FDA clears first clinical study of investigational therapy LPX-TI641

Dosing for Lapix' candidate for autoimmune diseases expected to begin later this year

Patricia Inacio, PhD avatar

by Patricia Inacio, PhD |

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A half-filled bottle of a liquid prescription medication is labeled 'Clinical Trials.'

Lapix Therapeutics is launching a Phase 1 clinical trial to evaluate LPX-TI641, its investigational treatment for autoimmune diseases such as multiple sclerosis (MS), in healthy individuals.

The first-in-human trial (NCT05853835) is expected to begin dosing later this year. It follows the recent clearance of an investigational new drug (IND) application by the U.S. Food and Drug Administration (FDA), which enables Lapix to begin clinical testing of LPX-TI641.

“We believe in empowering and restoring the immune system to fight disease and the FDA clearance of our IND application for LPX-TI641 represents momentum in our technology and scientific approach,” Anas M. Fathallah, PhD, CEO and co-founder of Lapix, said in a press release.

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MS is marked by a misguided and overactive immune response against myelin, the fat-rich substance that wraps around nerve fibers and is necessary for efficient nerve communication.

This inflammatory response can happen due to the loss of immune tolerance, a process that enables the immune system to recognize the body’s own structures and not launch an attack against them.

Immune tolerance is lost in most autoimmune diseases, and restoring it may offer an alternative treatment for these conditions that does suppress the immune system and leaves patients more susceptible to infections — a known complication of most therapies for autoimmune conditions.

How LPX-TI641 works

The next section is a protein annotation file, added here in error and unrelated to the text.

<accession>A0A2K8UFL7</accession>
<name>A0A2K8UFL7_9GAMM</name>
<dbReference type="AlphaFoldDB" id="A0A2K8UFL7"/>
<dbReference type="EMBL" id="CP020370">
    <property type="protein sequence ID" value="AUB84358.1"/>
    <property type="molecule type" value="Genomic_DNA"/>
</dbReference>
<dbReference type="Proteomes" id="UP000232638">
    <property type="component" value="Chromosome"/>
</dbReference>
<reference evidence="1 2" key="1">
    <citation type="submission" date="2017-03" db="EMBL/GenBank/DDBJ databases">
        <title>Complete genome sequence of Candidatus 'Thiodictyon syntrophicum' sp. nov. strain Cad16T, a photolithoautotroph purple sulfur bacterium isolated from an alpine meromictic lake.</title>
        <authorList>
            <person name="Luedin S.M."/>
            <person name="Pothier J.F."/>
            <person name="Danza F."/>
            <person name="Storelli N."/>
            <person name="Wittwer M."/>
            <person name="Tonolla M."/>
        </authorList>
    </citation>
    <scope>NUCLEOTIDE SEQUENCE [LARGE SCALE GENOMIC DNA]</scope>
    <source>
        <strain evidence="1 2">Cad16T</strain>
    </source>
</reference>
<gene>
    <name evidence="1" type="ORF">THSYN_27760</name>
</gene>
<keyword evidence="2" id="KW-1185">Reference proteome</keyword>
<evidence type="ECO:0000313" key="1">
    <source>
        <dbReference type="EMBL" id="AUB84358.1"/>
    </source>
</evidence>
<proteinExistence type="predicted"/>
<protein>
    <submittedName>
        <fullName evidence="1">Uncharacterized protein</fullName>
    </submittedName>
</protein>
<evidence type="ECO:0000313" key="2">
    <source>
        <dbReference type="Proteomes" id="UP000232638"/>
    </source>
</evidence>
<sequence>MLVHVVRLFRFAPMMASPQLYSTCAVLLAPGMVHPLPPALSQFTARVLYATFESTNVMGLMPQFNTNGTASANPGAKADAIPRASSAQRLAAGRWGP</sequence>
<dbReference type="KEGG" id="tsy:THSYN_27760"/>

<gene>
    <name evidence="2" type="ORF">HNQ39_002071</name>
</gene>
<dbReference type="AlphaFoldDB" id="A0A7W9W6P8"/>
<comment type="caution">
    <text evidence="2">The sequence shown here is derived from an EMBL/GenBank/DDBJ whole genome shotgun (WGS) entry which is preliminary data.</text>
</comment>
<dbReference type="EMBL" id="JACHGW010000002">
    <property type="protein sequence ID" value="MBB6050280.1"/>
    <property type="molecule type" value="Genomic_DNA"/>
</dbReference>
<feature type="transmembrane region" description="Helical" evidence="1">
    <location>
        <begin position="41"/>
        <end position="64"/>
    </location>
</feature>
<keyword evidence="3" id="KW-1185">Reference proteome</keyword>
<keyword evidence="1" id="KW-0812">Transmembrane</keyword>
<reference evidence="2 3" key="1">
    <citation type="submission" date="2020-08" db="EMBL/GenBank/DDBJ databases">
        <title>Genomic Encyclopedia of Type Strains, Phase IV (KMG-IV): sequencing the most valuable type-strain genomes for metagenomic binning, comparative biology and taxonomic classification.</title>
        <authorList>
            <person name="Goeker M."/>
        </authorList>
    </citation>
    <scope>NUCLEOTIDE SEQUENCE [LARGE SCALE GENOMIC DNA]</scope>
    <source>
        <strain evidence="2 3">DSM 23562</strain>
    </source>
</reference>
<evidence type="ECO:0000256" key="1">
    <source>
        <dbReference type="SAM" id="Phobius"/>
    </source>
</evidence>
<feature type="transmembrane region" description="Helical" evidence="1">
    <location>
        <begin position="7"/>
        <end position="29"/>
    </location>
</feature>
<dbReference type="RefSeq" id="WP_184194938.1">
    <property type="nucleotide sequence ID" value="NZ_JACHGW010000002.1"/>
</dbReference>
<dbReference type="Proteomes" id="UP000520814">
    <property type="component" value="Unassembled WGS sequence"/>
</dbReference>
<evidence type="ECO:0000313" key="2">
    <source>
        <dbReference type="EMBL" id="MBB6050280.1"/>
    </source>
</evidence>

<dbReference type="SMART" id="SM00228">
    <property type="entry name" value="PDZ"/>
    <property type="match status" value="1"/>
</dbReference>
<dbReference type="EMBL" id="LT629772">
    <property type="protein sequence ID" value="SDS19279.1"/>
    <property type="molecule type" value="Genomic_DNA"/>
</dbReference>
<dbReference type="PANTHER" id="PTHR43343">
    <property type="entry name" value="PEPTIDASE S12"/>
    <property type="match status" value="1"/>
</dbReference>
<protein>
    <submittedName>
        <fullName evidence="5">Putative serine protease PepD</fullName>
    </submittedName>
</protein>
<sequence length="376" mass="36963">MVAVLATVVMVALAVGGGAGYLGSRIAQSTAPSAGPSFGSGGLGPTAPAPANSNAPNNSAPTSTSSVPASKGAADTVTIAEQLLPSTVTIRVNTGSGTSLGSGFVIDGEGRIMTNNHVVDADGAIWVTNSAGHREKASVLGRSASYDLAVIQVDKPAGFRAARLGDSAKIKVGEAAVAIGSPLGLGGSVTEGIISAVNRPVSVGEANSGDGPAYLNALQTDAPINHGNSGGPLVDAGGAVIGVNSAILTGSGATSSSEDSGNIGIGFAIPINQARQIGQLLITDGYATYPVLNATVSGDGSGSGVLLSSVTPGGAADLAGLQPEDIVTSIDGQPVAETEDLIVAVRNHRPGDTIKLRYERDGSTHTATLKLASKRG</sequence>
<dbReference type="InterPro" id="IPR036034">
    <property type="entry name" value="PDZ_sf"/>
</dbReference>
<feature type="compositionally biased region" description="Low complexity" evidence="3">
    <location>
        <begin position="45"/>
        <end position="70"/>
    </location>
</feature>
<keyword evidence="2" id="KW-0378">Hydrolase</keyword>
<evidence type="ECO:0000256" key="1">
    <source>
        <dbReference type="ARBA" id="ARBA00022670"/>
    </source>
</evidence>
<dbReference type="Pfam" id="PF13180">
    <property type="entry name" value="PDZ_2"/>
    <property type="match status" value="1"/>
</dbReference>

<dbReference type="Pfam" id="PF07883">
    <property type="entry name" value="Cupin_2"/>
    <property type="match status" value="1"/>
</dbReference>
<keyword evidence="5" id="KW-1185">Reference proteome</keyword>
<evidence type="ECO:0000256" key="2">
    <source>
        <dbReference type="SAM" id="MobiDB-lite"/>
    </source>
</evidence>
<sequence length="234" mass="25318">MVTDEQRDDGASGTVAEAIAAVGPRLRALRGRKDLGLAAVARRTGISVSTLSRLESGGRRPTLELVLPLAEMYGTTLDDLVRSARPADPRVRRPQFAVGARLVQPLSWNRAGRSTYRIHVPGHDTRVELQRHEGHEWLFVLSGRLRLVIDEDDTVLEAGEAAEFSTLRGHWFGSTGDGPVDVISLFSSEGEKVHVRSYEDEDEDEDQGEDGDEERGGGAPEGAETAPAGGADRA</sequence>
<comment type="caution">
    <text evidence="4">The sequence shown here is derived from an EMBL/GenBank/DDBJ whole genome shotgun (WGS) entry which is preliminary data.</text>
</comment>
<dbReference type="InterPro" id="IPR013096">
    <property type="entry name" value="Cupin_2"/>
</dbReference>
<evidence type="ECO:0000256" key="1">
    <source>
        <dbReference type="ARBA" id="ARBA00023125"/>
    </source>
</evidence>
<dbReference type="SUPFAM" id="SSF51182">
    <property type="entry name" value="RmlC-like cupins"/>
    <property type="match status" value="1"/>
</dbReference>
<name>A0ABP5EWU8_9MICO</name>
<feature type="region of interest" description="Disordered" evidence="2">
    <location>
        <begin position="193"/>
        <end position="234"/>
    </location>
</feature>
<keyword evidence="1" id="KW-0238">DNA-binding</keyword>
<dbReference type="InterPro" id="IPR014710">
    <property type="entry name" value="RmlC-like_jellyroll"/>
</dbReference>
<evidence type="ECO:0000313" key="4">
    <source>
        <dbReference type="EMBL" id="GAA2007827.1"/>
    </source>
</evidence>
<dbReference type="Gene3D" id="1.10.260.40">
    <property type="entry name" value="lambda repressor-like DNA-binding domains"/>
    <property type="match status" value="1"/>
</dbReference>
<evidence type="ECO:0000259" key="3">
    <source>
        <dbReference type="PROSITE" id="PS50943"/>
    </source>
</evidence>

LPX-TI641 is an orally available small molecule designed to restore immune tolerance by increasing the amount of regulatory T- and B-cells — immune cells that dampen excessive immune and inflammatory responses — while lowering the levels of certain T-cells known to contribute to myelin damage.

The treatment candidate works by activating the TIM family of receptors, and has shown a favorable efficacy compared with standard of care approaches in animal models of MS.

It is currently being investigated as a treatment for neuro-autoimmune conditions, including MS and the related conditions neuromyelitis optica spectrum disorder (NMOSD) and myelin oligodendrocyte glycoprotein antibody disease (MOGAD).

The upcoming Phase 1 trial is expected to enroll 48 healthy individuals, ages 18 to 55, at a single center in Jordan. Participants will receive a single administration of oral LPX-TI641 (at one of six ascending doses) or a placebo, and will be followed for two weeks.

Main study goal is safety, tolerability

The study’s main goal is to assess the therapy’s safety and tolerability, as assessed by the number and severity of side effects and dose-limiting toxicity. Researchers also will examine the drug’s pharmacokinetics, or its movement into, through, and out of the body.

“We are excited to begin our first-in-human clinical study evaluating LPX-TI641 and its potential to be a first of its kind non-immune suppressive therapeutic option for autoimmune diseases,” Fathallah said.

The company recently secured a new U.S. patent covering LPX-TI641 to restore immune tolerance in people with autoimmune diseases.

“We aspire to transform how the medical field treats patients diagnosed with serious and complex immune diseases and we are deeply committed to helping as many people as possible,” Fathallah added. “Our in-depth knowledge of immunology and immune tolerance are the keys to unlocking transformative therapies for patients with additional consideration for their quality of life.”